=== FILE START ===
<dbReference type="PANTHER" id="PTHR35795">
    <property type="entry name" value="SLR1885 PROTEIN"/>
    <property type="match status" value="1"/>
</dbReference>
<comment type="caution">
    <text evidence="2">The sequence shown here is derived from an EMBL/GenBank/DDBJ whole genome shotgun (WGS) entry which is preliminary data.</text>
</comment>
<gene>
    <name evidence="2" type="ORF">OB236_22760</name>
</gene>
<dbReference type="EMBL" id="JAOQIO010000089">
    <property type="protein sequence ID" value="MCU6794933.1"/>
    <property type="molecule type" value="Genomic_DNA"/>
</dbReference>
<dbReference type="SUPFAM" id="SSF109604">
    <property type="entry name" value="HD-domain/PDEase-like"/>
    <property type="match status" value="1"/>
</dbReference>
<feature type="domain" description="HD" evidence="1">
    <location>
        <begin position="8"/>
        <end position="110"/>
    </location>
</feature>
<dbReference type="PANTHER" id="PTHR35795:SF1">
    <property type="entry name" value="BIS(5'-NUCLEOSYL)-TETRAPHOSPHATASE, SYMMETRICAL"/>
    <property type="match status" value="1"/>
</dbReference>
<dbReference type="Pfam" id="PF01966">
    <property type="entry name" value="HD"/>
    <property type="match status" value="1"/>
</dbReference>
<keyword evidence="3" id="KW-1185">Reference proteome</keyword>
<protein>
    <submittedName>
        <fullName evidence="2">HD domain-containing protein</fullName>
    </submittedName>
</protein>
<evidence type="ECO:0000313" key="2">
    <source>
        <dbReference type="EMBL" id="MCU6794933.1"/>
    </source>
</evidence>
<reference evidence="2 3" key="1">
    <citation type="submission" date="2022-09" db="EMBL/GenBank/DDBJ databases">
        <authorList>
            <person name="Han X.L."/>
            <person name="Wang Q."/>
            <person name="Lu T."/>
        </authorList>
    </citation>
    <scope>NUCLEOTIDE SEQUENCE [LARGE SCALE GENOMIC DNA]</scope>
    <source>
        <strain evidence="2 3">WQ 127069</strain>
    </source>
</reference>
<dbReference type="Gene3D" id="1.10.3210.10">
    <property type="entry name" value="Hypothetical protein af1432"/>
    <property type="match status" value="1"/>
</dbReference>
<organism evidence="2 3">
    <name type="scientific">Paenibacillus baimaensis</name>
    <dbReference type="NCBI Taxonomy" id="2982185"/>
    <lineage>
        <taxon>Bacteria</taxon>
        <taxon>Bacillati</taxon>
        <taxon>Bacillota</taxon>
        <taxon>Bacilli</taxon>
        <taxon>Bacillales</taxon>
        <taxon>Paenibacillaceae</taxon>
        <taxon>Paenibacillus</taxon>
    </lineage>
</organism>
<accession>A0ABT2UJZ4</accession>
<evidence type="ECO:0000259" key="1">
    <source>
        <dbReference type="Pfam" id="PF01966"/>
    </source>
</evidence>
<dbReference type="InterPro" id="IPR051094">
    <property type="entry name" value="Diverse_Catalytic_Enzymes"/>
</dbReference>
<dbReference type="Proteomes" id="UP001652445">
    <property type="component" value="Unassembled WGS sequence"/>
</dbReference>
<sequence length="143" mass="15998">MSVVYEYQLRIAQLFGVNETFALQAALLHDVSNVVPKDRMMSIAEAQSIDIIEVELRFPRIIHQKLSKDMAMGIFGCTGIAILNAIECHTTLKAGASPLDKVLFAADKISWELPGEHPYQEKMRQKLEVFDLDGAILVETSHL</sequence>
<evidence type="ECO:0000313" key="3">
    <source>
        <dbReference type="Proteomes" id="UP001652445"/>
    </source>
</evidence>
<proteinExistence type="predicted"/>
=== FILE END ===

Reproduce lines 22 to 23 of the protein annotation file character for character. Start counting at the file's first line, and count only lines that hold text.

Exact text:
        <end position="110"/>
    </location>